For all the allegations of corruption and rigged voting that have been leveled lately against FIFA, the much-maligned governing body of football certainly has a taste for adventure.
In taking the World Cup to the uncharted lands of Russia in 2018 and tiny but oil-wealthy Qatar in 2022, FIFA — like the International Olympic Committee — is leading the charge for the argument that sports can reshape history and influence the destinies and the way people and nations are seen by the rest of the world.
FIFA could have played it safe by going to the sport’s motherland of England or to the ready-built stadiums of the United States. Both promised minimal worry and lots of cash. But the desire of FIFA’s all-powerful, 74-year-old president, Sepp Blatter, to carry football and its considerable influence to promising and largely untapped markets won the day.
“We go to new lands,” said Blatter, who next June will seek another four-year presidential term.
In doing so, FIFA is marching in lockstep with the Olympics, which went to China for the first time in 2008, celebrating the U-turn over one generation from Maoism to frontier capitalism in the world’s most populous country. The IOC is now preparing for the first Olympics in South America, in Rio de Janeiro in 2016, rewarding Brazil’s emergence as a major power. FIFA, meanwhile, is still basking in the praise it won for taking the World Cup to Africa for the first time in June, where vuvuzela-blowing black and white South Africans demonstrated how far they have moved on from apartheid.
Russia and Qatar are not without risk for FIFA — although with reserves of $1 billion and the sport wealthier and more popular than ever, it can afford a gamble or two.
In awarding two World Cups at the same time, FIFA aims to give itself more stable and long-term revenues from the tournament that underpins its wealth. It also means Blatter’s influence will outlive his presidency.
But it also leaves him and the 21 other VIPs on FIFA’s executive committee open to suspicions that bidding nations might have colluded to secure their votes.
The committee members voted behind closed doors and were furiously lobbied by statesmen, sheiks, sports stars and Britain’s Prince William, who tossed in a joke about his upcoming wedding.
Russia, already spending massively on the Sochi Winter Olympics it will host in 2014, now has the added and greater challenge of readying airports, modern stadiums, trains and other public works it will need not only to host 32 football teams and millions of visitors but also to transport them efficiently from cities spread from the Baltic Sea in the west to the Ural Mountains that form the European boundary with Asia.
This will mark the first time the world’s largest country, or even Eastern Europe, has organized a World Cup, a fact its team of lobbyists used to tweak FIFA voters’ consciences.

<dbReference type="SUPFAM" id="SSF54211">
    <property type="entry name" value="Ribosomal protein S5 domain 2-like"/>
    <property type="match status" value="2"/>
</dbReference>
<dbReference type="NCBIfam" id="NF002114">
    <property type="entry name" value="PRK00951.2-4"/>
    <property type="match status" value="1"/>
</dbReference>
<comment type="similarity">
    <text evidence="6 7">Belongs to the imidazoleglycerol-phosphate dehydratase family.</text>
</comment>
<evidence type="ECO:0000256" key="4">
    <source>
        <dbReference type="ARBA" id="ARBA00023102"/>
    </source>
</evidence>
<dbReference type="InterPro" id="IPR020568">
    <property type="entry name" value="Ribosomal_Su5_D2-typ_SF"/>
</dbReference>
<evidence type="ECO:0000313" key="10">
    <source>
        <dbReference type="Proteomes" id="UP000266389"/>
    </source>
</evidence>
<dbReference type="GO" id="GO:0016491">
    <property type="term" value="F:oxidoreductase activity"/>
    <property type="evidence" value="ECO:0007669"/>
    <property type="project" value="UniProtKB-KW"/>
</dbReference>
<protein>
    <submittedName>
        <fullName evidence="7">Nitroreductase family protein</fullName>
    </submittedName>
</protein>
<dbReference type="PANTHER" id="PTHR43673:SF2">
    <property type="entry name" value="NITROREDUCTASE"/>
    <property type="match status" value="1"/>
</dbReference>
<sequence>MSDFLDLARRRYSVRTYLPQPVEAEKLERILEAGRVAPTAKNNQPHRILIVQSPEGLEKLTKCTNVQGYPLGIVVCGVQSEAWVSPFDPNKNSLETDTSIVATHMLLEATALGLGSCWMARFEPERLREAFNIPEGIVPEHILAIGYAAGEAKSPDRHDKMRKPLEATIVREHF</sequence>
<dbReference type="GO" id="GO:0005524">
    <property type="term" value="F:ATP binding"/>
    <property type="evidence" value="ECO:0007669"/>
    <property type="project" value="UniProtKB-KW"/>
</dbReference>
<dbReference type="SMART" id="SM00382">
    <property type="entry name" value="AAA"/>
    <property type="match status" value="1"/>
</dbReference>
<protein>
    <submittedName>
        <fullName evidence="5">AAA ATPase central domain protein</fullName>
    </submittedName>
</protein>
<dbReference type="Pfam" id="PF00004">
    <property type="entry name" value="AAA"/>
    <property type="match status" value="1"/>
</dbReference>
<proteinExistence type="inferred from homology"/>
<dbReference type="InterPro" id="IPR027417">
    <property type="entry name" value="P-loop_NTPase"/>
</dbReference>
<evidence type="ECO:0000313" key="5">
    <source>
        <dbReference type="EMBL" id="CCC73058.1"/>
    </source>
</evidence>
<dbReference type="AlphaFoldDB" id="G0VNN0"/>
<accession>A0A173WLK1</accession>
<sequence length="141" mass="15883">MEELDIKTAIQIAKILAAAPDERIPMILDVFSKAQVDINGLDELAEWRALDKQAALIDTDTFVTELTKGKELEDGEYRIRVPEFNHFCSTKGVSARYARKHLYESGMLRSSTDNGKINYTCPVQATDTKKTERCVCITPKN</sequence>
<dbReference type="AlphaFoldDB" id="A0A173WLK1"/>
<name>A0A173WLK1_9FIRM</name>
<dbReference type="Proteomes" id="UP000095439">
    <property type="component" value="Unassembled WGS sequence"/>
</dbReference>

Qatar, with a population of 841,000, has not only never hosted a World Cup but not even played in one. FIFA inspectors who toured the country, which is half the size of Israel, cautioned that the intense heat in summer, when the tournament will be played, posed a potential health risk for players and fans.
Qatar allayed the fears of some — but not all — FIFA voters by promising that stadiums, training venues and areas for fans to party will be cooled with solar-powered air conditioning. But it has yet to be proven that the technology will work on such a broad scale, which prompted the American on FIFA’s committee, Chuck Blazer, to quip: “I don’t see how you can air-condition an entire country.”
But star U.S. player Landon Donovan expects Qatar’s heat-beating technology to work.
“I grew up in the desert, in California, and running in 100-degree heat was miserable and at times dangerous,” he said. “I’m sure it’s not cheap, the technology to do that, but I can’t imagine after all they put into this bid that they are not going to follow through and make sure that the World Cup is run very well.”
At malls in Doha, people gathered at electronic shops to watch the voting on television. With other 2022 bidders Australia, Japan and South Korea eliminated in earlier rounds, Qatar beat the United States in the final vote 14-8. There were roars when Blatter pulled “Qatar” out of the envelope. Qataris and others — including workers from south Asia — immediately started dancing in the streets along Doha’s Gulf waterfront, some blowing vuvuzelas that provided the droning soundtrack to South Africa’s World Cup.
Qatar is promising to spend $50 billion on infrastructure upgrades and $4 billion to build nine stadiums and renovate three others. It also is promising more sports for women — in contrast to the hostility shown to female athletes in neighboring Saudi Arabia.
The Qatari bid chairman, Sheik Mohammed bin Hamad Al-Thani, said he hopes its World Cup can change the “wrong perception” that women are oppressed in the Middle East.
Russia comfortably beat England and joint bids from Spain-Portugal and Belgium-Netherlands for 2018. Russia Prime Minister Vladimir Putin immediately hopped on a plane to Zurich, having earlier opted not to join the last-minute lobbying efforts.
Putin had said he didn’t want to pressure FIFA’s committee members, who, ahead of their vote, faced intense media scrutiny about alleged corruption and vote-trading. FIFA suspended two committee members for ethics rule-violations, leaving 22 voters. Putin may have won some over in taking their side against what he called a “clear” smear campaign.
AP Sports Writers Raf Casert, Rob Harris, Graham Dunbar and Chris Lehourites in Zurich contributed to this report.